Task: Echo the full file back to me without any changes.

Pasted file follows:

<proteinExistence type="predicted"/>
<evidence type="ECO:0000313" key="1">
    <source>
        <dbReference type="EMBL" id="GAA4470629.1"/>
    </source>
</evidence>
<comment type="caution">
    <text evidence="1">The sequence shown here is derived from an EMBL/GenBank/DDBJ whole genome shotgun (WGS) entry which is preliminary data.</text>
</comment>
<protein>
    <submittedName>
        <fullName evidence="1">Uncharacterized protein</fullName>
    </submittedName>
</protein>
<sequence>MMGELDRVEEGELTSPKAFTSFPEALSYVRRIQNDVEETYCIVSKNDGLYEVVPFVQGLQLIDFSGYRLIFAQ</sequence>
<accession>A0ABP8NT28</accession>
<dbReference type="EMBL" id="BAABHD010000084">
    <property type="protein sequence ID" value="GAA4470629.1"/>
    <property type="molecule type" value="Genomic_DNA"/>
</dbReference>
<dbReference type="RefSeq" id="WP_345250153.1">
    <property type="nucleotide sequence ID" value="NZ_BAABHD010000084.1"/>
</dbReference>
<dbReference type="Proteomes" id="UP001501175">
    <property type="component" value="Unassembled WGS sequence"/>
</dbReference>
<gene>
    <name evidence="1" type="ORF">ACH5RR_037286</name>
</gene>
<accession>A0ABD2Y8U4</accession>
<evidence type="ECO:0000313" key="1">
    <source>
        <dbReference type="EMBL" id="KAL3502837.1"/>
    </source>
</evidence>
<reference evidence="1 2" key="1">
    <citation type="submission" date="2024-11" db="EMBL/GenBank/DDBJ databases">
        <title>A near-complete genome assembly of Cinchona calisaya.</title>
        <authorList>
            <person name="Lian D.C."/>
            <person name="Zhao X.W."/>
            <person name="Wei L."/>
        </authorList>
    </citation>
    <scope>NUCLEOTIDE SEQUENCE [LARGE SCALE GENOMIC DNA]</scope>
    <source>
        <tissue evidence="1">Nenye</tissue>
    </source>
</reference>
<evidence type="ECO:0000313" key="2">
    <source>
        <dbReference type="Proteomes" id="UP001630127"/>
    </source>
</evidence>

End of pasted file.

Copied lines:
<proteinExistence type="predicted"/>
<evidence type="ECO:0000313" key="1">
    <source>
        <dbReference type="EMBL" id="GAA4470629.1"/>
    </source>
</evidence>
<comment type="caution">
    <text evidence="1">The sequence shown here is derived from an EMBL/GenBank/DDBJ whole genome shotgun (WGS) entry which is preliminary data.</text>
</comment>
<protein>
    <submittedName>
        <fullName evidence="1">Uncharacterized protein</fullName>
    </submittedName>
</protein>
<sequence>MMGELDRVEEGELTSPKAFTSFPEALSYVRRIQNDVEETYCIVSKNDGLYEVVPFVQGLQLIDFSGYRLIFAQ</sequence>
<accession>A0ABP8NT28</accession>
<dbReference type="EMBL" id="BAABHD010000084">
    <property type="protein sequence ID" value="GAA4470629.1"/>
    <property type="molecule type" value="Genomic_DNA"/>
</dbReference>
<dbReference type="RefSeq" id="WP_345250153.1">
    <property type="nucleotide sequence ID" value="NZ_BAABHD010000084.1"/>
</dbReference>
<dbReference type="Proteomes" id="UP001501175">
    <property type="component" value="Unassembled WGS sequence"/>
</dbReference>
<gene>
    <name evidence="1" type="ORF">ACH5RR_037286</name>
</gene>
<accession>A0ABD2Y8U4</accession>
<evidence type="ECO:0000313" key="1">
    <source>
        <dbReference type="EMBL" id="KAL3502837.1"/>
    </source>
</evidence>
<reference evidence="1 2" key="1">
    <citation type="submission" date="2024-11" db="EMBL/GenBank/DDBJ databases">
        <title>A near-complete genome assembly of Cinchona calisaya.</title>
        <authorList>
            <person name="Lian D.C."/>
            <person name="Zhao X.W."/>
            <person name="Wei L."/>
        </authorList>
    </citation>
    <scope>NUCLEOTIDE SEQUENCE [LARGE SCALE GENOMIC DNA]</scope>
    <source>
        <tissue evidence="1">Nenye</tissue>
    </source>
</reference>
<evidence type="ECO:0000313" key="2">
    <source>
        <dbReference type="Proteomes" id="UP001630127"/>
    </source>
</evidence>